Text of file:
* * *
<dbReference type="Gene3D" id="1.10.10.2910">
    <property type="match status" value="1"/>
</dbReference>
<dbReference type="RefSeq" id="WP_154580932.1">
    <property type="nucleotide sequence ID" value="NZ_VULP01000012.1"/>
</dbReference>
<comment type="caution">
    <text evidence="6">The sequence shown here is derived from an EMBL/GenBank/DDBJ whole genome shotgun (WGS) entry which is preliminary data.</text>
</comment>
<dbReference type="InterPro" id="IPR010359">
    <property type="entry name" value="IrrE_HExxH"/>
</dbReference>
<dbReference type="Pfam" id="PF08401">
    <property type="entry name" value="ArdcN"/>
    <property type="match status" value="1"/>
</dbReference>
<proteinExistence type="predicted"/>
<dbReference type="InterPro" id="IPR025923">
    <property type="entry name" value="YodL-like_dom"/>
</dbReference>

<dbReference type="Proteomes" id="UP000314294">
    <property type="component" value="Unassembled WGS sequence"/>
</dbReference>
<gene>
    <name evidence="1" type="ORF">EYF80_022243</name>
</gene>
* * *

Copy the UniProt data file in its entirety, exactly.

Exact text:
<dbReference type="Gene3D" id="1.10.10.2910">
    <property type="match status" value="1"/>
</dbReference>
<dbReference type="RefSeq" id="WP_154580932.1">
    <property type="nucleotide sequence ID" value="NZ_VULP01000012.1"/>
</dbReference>
<comment type="caution">
    <text evidence="6">The sequence shown here is derived from an EMBL/GenBank/DDBJ whole genome shotgun (WGS) entry which is preliminary data.</text>
</comment>
<dbReference type="InterPro" id="IPR010359">
    <property type="entry name" value="IrrE_HExxH"/>
</dbReference>
<dbReference type="Pfam" id="PF08401">
    <property type="entry name" value="ArdcN"/>
    <property type="match status" value="1"/>
</dbReference>
<proteinExistence type="predicted"/>
<dbReference type="InterPro" id="IPR025923">
    <property type="entry name" value="YodL-like_dom"/>
</dbReference>

<dbReference type="Proteomes" id="UP000314294">
    <property type="component" value="Unassembled WGS sequence"/>
</dbReference>
<gene>
    <name evidence="1" type="ORF">EYF80_022243</name>
</gene>